This New York Times bestseller from David Walliams, the UK's #1 bestselling children's author and "the heir to Roald Dahl" ( The Spectator ), launched his books stateside in a big way
Walliams makes going to the dentist a wacky adventure with his signature humor--this is one dentist appointment you don't want to miss.Read more...
This New York Times bestseller from David Walliams, the UK's #1 bestselling children's author and "the heir to Roald Dahl" (The Spectator), launched his books stateside in a big way
Walliams makes going to the dentist a wacky adventure with his signature humor--this is one dentist appointment you don't want to miss.
Something strange is happening in Alfie's town. Instead of shiny coins from the Tooth Fairy, kids are waking up to dead slugs, live spiders, and other dreadfully icky things under their pillows.
Who would do something so horrific? Alfie is sure that Miss Root, the creepy new dentist in town, is behind it all. There's nothing Alfie hates more than going to the dentist, but to solve this mystery, he may have to book a dreaded appointment....
- ISBN-13: 9780062417046
- ISBN-10: 0062417045
- Publisher: HarperCollins
- Publish Date: March 2016
- Page Count: 448
- Reading Level: Ages 9-12
- Dimensions: 8.3 x 5.9 x 1.6 inches
- Shipping Weight: 1.1 pounds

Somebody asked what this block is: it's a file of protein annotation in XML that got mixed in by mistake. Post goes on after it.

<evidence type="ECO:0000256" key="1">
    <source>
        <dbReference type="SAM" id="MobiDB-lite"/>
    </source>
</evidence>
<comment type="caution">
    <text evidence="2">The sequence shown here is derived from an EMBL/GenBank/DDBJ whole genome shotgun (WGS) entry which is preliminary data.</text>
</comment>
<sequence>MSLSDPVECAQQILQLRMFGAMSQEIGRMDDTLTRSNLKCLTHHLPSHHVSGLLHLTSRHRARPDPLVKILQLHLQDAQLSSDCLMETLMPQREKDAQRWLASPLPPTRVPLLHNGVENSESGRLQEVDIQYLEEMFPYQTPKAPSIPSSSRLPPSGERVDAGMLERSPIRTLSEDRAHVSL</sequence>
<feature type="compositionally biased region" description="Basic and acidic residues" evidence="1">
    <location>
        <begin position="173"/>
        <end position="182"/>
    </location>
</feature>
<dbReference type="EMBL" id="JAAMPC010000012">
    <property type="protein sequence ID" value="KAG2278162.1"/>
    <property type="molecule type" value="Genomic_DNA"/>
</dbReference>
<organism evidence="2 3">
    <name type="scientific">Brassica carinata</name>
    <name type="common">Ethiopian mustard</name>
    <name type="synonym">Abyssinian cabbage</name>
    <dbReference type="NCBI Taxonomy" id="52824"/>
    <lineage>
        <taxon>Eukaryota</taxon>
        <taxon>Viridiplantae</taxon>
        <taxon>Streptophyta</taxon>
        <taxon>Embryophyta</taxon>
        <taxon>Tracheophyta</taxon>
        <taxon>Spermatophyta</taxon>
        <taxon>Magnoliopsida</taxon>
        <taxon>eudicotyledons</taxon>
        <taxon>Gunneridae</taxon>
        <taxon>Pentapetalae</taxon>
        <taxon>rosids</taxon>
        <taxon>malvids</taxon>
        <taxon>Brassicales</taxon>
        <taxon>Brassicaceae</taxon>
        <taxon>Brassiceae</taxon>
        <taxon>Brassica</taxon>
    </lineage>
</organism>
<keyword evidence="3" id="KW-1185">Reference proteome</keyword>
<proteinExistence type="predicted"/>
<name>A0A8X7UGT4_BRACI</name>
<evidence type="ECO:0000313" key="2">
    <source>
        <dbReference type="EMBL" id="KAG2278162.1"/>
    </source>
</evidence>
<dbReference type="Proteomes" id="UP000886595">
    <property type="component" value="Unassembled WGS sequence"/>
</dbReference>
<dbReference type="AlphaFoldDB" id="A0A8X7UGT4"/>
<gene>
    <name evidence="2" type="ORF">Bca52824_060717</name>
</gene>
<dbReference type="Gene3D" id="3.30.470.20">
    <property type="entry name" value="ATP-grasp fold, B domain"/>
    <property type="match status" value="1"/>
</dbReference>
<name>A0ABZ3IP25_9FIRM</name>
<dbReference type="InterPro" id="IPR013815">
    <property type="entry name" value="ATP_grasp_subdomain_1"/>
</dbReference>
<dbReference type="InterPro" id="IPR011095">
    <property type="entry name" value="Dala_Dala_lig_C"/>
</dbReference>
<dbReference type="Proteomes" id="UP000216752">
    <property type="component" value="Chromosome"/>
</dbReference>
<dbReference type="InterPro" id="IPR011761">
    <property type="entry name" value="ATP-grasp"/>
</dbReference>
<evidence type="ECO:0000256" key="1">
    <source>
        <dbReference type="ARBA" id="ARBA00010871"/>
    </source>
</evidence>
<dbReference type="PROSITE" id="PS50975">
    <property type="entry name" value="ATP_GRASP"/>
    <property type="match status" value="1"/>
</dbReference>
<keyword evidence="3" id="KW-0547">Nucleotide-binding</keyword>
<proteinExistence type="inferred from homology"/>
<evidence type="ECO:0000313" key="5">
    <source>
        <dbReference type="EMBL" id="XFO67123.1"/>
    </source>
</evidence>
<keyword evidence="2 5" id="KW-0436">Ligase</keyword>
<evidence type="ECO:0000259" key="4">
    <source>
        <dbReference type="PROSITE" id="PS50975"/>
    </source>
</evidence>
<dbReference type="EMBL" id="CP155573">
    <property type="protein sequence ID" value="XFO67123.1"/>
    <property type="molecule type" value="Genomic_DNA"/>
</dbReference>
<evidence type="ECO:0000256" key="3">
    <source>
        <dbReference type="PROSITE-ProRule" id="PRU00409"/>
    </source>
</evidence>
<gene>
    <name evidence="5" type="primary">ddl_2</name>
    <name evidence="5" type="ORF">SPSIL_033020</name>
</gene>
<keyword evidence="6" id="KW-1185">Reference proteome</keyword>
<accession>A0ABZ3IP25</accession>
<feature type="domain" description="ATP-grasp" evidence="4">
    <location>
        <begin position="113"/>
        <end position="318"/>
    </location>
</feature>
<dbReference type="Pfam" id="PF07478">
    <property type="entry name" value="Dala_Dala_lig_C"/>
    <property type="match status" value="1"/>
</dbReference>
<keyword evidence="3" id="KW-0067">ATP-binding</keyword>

Publishers Weekly® Reviews
- Reviewed in: Publishers Weekly, page .
- Review Date: 2015-12-07
- Reviewer: Staff
A bestselling author for children in the U.K., comedian Walliams (Mr. Stink) promises a horror story. With quite a lot of made-up words in the preface to this novel, and what follows is indeed a ghastly affair. Alfie Griffith, 12, has it rough: dead mother, dying father, and an early-life experience with the dentist so grisly that he never returned, leaving him with a mouthful of rotting teeth. When a new dentist arrives, Alfies social worker insists he visit, even though Miss Root is clearly evil. Her arrival coincides with a disturbing crime spree: teeth left under pillows are replaced not with shillings but with horrifying calling cards: a human eyeball, a dead cockroach, a bat wing (still flapping). The grotesqueries evoke Dahl, but the comparison ends there. The jokes are stale (especially the ones at the expense of the overweight social worker), the adults all buffoons, and the plot a couple hundred pages longer than necessary. Rosss humorous illustrations recall Quentin Blakes, but arent enough to buoy the sagging adventure or an ending so sugar-coated it would keep Miss Root in business for years. Ages 812. (Mar.)